Tito-Material, 1998, Elke Groen

Remembering History

History and Memory Rea Tajiri. US, 1991, DCP, color, 32 min
Tito-Material Elke Groen. AT, 1998, 16mm, color, 5 min
Lilli Marlen Peter Mihálik. ČSSR, 1970, 35mm, bw, 5 min*
Privát történelem (Private History) Gábor Bódy. HU, 1978. 35mm, bw, 25 min. Hungarian with English subtitles**
By default, found footage filmmakers work with images that belong to the past, and sometimes appear as a willing or unwilling witness to certain important historical happenings. Remembering, appropriating and re-contextualizing such historical documents performs an important task of transforming history into memory, and often either amplifies the historical truth contained in archival images, or reveals a certain hidden truth that only became visible through the manipulation of the images. In History and Memory, Rea Tajiri works with fragmented bits and pieces that belong both to Hollywood and the US government, both to fiction and newsreel, to unveil a suppressed, shameful story of post-Pearl Harbor concentration camps which dislocated 120,000 Japanese Americans during WWII. The much less dramatic formal experiment Tito-Material plays with the image of the beloved Yugoslavian marshal Tito in various contexts, exploring the ideas of fragility and temporality both of the film material and the specific personality cult. Lilli Marlen works with many images that are also central to the films by Santiago Álvarez: brutal images of imperialism in action, images of American occupation and the devastation of Vietnam, disastrous images of bombing, which Peter Mihálik recognizes not only as a shocking anomaly, but a regretful trademark of US foreign policy. Lastly, in Privát történelem Gábor Bódy executes a highly original experiment: He hires a speech therapist who reconstructs dialogue from visible mouth movements in amateur silent footage shot in Hungary during WWII, thus giving birth to a terrible juxtaposition of joyful chit-chat and images of the marching Jews, smilingly departing into the unknown. (Jurij Meden)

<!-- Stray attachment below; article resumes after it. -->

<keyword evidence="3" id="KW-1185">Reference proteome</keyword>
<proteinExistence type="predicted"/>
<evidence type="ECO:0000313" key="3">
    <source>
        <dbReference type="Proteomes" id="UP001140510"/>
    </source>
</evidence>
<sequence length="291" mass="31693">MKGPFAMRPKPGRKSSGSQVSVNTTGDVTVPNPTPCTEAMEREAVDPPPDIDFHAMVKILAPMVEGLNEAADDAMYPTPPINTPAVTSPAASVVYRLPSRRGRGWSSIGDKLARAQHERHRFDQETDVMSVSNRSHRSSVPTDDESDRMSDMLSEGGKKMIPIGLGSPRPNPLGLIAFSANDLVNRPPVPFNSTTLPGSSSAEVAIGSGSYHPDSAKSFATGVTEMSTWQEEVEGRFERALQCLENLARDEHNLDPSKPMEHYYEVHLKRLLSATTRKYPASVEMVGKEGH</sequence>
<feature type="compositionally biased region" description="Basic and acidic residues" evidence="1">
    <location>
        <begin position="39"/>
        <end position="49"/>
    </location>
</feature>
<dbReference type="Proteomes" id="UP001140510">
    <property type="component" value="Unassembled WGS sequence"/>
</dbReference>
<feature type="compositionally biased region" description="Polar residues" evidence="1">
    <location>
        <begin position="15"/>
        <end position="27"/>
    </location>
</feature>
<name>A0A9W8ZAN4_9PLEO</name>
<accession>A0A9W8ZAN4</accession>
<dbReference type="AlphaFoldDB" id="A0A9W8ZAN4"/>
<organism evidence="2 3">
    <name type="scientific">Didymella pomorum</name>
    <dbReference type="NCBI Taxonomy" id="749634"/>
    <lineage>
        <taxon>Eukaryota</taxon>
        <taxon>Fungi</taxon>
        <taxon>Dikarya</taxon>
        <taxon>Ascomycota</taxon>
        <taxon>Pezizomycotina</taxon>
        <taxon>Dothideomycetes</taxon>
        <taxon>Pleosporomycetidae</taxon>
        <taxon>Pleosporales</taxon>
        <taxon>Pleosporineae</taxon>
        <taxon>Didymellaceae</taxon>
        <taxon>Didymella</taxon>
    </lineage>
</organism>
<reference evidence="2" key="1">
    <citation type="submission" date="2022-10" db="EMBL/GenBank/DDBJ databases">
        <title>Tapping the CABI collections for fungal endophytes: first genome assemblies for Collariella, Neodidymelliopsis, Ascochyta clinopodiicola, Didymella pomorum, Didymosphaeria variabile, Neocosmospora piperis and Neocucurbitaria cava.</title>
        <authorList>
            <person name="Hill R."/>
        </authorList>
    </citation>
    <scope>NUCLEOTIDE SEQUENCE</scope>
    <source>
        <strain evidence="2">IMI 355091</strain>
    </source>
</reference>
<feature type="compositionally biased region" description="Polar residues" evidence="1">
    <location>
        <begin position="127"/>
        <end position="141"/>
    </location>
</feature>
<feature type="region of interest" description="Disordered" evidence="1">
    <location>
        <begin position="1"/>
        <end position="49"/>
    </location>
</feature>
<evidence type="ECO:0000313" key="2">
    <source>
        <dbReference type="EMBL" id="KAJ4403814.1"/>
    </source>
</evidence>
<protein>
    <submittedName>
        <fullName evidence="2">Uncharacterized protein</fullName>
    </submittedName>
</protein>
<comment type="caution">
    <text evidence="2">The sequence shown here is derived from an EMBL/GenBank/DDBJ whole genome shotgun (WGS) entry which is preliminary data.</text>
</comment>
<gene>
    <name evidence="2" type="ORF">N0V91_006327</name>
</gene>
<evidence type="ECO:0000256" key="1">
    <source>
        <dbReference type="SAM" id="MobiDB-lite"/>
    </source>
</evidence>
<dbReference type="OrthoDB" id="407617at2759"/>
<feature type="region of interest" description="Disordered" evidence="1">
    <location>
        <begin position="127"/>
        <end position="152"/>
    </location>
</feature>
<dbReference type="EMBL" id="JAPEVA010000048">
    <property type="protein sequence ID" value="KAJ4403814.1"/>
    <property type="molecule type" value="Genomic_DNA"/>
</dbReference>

*Print courtesy of National Film Archive of the Slovak Film Institute
**Courtesy of National Film Institute Hungary – Film Archive